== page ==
The European Union warns against shortening COVID quarantine as cases in Europe

Brussels (Reuters) – The European Union is warning governments not to reduce 14-day quarantine for people infected with COVID-19, as the infection develops even two weeks later, the head of the block’s health agency said in a Indicated new surge. Cases in Europe.

FILE PHOTO: Healthcare workers wearing protective masks push a patient on a stretcher near the Emergency Unit at the 12-day Octuber Hospital amid an outbreak of coronovirus disease (COVID-19) on 14 August 2020 in Madrid, Spain. REUTERS / Juan Medina

Germany, the European Union’s largest country, informed EU officials that it planned to shorten the quarantine length at the end of the show to be held in late August, following similar steps by the Netherlands and Norway.

“We want to provide some evidence to the decision makers as to what kind of risks they will take,” said Andrea Amon, head of the European Center for Disease Prevention and Control (ECDC), to EU lawmakers. Wednesday.

She warned that in 3-4% of cases, infection emerges only after 14 days, which is currently the standard length of COVID-19 quarantine.

Last week, Germany decided that people returning from high-risk areas overseas would have to quarantine for five days from October.

The partial relaxation of COVID-19 preventive measures comes as Europe is experiencing a new increase in cases.

“The virus is not sleeping in the summer. It did not take leave, ”Ammon told MPs.

She said that this week’s data showed that there were 46 cases per 100,000 people across Europe. “We are almost outnumbered what we saw in March”, Ammon said, referring to the beginning of the peak phase in Europe.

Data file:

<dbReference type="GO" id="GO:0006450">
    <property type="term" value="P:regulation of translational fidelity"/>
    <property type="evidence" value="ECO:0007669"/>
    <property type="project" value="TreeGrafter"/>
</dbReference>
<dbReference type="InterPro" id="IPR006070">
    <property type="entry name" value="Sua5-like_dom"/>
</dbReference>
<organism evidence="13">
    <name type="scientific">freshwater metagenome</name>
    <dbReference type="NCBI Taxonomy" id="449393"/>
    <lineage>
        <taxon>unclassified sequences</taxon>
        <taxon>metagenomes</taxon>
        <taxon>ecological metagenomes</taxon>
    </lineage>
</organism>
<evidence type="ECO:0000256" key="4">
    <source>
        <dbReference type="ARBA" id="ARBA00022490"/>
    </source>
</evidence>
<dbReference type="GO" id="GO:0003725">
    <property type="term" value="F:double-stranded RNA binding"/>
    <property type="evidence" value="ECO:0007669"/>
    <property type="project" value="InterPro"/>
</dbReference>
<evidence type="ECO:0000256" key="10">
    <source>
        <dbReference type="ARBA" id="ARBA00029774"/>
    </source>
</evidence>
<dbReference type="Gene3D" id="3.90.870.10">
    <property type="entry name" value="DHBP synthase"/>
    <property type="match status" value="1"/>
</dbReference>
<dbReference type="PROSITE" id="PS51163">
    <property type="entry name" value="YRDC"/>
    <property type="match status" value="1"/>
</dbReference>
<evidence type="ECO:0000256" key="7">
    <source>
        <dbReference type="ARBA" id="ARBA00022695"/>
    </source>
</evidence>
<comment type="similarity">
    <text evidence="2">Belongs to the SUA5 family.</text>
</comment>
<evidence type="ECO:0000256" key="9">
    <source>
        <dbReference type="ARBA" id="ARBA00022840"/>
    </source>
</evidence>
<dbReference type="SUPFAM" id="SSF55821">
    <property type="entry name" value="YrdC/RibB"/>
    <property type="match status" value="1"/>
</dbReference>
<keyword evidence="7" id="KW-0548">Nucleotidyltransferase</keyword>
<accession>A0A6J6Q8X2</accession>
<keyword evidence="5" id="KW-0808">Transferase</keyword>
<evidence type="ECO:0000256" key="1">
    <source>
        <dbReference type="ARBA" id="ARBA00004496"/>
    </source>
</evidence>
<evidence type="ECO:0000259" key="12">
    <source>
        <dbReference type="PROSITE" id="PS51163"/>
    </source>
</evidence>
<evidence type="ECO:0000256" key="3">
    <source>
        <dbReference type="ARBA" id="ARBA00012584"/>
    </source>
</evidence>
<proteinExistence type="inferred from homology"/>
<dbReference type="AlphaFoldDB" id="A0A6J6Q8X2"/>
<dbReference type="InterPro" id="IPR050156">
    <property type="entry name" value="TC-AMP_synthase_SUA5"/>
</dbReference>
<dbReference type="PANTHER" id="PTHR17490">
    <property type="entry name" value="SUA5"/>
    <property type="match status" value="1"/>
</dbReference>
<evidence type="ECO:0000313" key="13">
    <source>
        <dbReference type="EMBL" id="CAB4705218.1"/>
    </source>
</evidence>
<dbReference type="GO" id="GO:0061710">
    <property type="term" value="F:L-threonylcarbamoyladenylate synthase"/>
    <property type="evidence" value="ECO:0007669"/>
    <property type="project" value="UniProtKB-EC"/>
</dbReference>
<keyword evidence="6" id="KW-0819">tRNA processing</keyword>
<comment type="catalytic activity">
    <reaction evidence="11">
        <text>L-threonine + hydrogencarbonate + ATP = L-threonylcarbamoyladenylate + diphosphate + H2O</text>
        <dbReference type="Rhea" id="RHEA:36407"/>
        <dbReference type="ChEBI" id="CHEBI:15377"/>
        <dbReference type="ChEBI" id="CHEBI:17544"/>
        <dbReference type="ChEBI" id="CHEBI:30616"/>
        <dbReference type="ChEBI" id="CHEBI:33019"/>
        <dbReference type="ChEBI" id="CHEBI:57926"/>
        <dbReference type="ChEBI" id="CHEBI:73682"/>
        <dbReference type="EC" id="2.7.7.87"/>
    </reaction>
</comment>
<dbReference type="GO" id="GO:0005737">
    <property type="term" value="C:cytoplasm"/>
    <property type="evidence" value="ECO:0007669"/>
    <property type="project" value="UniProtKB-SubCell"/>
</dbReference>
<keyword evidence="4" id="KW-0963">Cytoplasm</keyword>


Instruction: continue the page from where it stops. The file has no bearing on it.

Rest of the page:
In March, infections in Europe began to increase rapidly at the end of the month at about 40 per 100,000 people, and by the end of April it had increased to about 70 per 100,000, according to ECDC data.

The current increase in cases was due in part to more testing.

New cases also largely concern young people, she said, a new pattern resulting in stable hospitalizations, as the disease is more severe for older people, who are working hard in March and April. Were.

However, Ammon said that hospitalized people are now indicating spikes even in the elderly.

The data worrying 27 EU countries, Britain, Norway, Iceland and Liechtenstein, varied between states with between 2 and 176 per 100,000 people, Ammon said, without citing specific countries.

Reporting by Francesco Guarcio @fraguarascio; Editing by Alison Williams, William McLean

Our standard:Thomson Reuters Trust Principals.

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